Tony Kendall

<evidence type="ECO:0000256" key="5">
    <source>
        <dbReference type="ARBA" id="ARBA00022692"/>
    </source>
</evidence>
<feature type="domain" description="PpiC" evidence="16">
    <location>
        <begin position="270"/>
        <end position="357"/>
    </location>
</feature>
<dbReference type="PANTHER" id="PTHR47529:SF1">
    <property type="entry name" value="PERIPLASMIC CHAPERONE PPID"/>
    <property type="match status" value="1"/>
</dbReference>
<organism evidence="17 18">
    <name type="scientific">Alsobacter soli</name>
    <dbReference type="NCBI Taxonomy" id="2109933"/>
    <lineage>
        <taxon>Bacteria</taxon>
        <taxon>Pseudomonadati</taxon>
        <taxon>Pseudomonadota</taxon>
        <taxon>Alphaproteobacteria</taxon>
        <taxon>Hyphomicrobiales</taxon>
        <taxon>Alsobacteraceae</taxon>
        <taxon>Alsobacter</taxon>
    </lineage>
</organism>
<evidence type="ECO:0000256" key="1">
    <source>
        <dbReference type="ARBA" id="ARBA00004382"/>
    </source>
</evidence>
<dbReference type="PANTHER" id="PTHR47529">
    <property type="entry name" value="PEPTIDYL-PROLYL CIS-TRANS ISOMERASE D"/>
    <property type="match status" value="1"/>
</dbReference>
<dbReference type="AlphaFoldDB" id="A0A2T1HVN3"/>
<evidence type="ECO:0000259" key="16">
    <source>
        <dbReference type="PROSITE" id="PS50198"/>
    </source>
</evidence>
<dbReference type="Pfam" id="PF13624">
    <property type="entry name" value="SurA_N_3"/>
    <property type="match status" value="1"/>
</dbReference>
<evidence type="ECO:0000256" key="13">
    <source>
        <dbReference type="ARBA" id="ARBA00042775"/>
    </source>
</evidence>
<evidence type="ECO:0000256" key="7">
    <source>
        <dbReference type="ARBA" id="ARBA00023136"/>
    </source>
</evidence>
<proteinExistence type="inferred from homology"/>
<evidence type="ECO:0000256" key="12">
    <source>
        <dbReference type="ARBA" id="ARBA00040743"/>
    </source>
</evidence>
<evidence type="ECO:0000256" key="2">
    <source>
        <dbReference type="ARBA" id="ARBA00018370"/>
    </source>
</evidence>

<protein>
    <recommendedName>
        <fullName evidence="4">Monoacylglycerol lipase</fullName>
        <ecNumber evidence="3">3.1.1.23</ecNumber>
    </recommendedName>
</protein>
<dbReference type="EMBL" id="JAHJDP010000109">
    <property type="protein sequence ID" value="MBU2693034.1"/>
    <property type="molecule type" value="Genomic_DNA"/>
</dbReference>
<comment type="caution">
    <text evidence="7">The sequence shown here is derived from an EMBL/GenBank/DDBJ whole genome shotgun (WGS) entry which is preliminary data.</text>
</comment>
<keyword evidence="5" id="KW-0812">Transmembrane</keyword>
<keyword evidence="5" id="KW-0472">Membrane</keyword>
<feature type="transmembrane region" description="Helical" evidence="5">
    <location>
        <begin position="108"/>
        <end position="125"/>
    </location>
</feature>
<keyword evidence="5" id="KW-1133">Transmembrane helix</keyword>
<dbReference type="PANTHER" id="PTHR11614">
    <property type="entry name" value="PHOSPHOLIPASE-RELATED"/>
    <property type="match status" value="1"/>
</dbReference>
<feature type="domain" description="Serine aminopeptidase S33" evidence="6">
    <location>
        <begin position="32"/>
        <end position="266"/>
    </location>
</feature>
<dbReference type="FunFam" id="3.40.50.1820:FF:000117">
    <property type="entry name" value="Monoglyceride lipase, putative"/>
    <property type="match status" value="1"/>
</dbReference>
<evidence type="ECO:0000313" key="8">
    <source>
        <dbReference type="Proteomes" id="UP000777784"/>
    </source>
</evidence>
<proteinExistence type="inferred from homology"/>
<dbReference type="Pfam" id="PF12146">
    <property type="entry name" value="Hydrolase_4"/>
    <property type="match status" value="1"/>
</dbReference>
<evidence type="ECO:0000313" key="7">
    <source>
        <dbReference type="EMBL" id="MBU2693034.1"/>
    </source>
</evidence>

Y ou are reading the words of a future criminal. In the near future, I’m going to break a new Tennessee law, but I won’t think of myself as a criminal when I do it, and neither will the hundreds of other people who break this law in the same way as I plan to do. Because, as people who have chosen to enter a profession whose goal is to instruct, inform, enlighten and educate, if we don’t break this law, we are not being true to our stated mission and should erase our boards, shut off our computers, clean out our desks and go get one of those 8 million jobs that are currently available. As I’ve stated before in this space, one of my favorite axioms in all of history is Newton’s Third Law of Motion, which says when two bodies interact, they apply forces to one another that are equal in magnitude and opposite in direction, or in simple English, for every action there is an equal and opposite reaction. In reaction to all the racial reckoning that has occurred in this nation between people of goodwill across the races since the murder of George Floyd a year ago at the knee of former Minneapolis police officer and current convicted felon Derek Chauvin, some white people grew so tired of hearing how bad they are, and their ancestors were, that they asked their state legislators to do something about it. In their continuing effort to play to the Trump base in their party whenever possible, white supremacist politicians in several states, including Tennessee, heeded their call and rushed bills through legislatures they controlled, designed to prevent the teaching of many of the uncomfortable social and racial truths about people, places and things in these United States. In the Volunteer State, the law in question is Tennessee Code Annotated Section 51, Title 49, Chapter 6, Part 10, which reads as follows: (a) An LEA (local education authority) or public charter school shall not include or promote the following concepts as part of a course of instruction or in a curriculum or instructional program, or allow teachers or other employees of the LEA or public charter school to use supplemental instructional materials that include or promote the following concepts: (1) One race or sex is inherently superior to another race or sex; (2) An individual, by virtue of the individual’s race or sex, is inherently privileged, racist, sexist or oppressive, whether consciously or subconsciously; (3) An individual should be discriminated against or receive adverse treatment because of the individual’s race or sex; (4) An individual’s moral character is determined by the individual’s race or sex; (5) An individual, by virtue of the individual’s race or sex, bears responsibility for actions committed in the past by other members of the same race or sex; (6) An individual should feel discomfort, guilt, anguish or another form of psychological distress solely because of the individual’s race or sex; (7) A meritocracy is inherently racist or sexist, or designed by a particular race or sex to oppress members of another race or sex; (8) This state or the United States is fundamentally or irredeemably racist or sexist; (9) Promoting or advocating the violent overthrow of the United States government; (10) Promoting division between, or resentment of, a race, sex, religion, creed, nonviolent political affiliation, social class or class of people; (11) Ascribing character traits, values, moral or ethical codes, privileges or beliefs to a race or sex, or to an individual because of the individual’s race or sex; (12) The rule of law does not exist, but instead is a series of power relationships and struggles among racial or other groups; (13) All Americans are not created equal and are not endowed by their Creator with certain unalienable rights, including, life, liberty and the pursuit of happiness; (14) Governments should deny to any person within the government’s jurisdiction the equal protection of the law. (b) Notwithstanding subsection a, this section does not prohibit an LEA or public charter school from including, as part of a course of instruction or in a curriculum or instructional program, or from allowing teachers or other employees of the LEA or public charter school to use supplemental instructional materials that include: (1) The history of an ethnic group, as described in textbooks and instructional materials adopted in accordance with Part 22 of this chapter; (2) The impartial discussion of controversial aspects of history; (3) The impartial instruction on the historical oppression of a particular group of people based on race, ethnicity, class, nationality, religion or geographic region; or (4) Historical documents relevant to subdivisions (b)(1) — (3) that are permitted under § 49-6-1011. (c) If the commissioner of education finds that an LEA or public charter school knowingly violated this section, then the commissioner shall withhold state funds, in an amount determined by the commissioner, from the LEA or public charter school until the LEA or public charter school provides evidence to the commissioner that the LEA or public charter school is no longer in violation of this section. That’s right, it is now illegal to teach anything in a public school that might cause a white person to feel pain, discomfort, guilt or shame about being white in this state and if you do, they will take money from the school district that allowed you to present facts, hold discussions, impart knowledge and speak truths to captive audiences of a certain age. Who’s the d--- snowflakes now? Like most laws, good, bad and indifferent, there are parts of this law with which I agree and those that are straight out of the Jim Crow primer. Most of us can agree that points one, three, four and 11 are good ones, right? I know there is some disagreement about points two, five, six and eight, dependent largely on your political and racial views. While the definition of meritocracy as used in point seven means one thing, the way the word continues to be manifested in this country is opposite to the definition in all my dictionaries. Point eight speaks for itself and depends greatly on your politics, race and gender. Even though many on the right have no problem with point nine when the left is in power (see the 2020 election and the storming of the Capitol by Trump supporters on Jan. 6), no one is teaching point nine. The same goes for point 10. No one has to teach points 12 and 13. We see examples on a daily basis of those to whom the rule of law applies and doesn’t apply, and who has all those rights. No one teaches point 14, but we know how that works in the real world, don’t we? While it’s possible to mention some of these points and not run afoul of the new law, to do so without presenting, explaining, discussing and debating the context, the outcome and the why is a bigger crime than the law itself and a dereliction of one’s duty as an educator. Every master teacher to whom I’ve been exposed goes out of their way to present all associated sides and allow the facts and truth to speak for themselves. So, when you get to one of those uncomfortable truths after the law goes into effect this fall, remember the words of two great American lawbreakers, Martin Luther King Jr. and Henry David Thoreau. “Unjust laws exist; shall we be content to obey them, or shall we endeavor to amend them, and obey them until we have succeeded, or shall we transgress them at once?” — Thoreau. “One has not only a legal, but a moral responsibility to obey just laws. Conversely, one has a moral responsibility to disobey unjust laws.” — King. If you dare, disobey unjust laws! Hi, Momma Lois.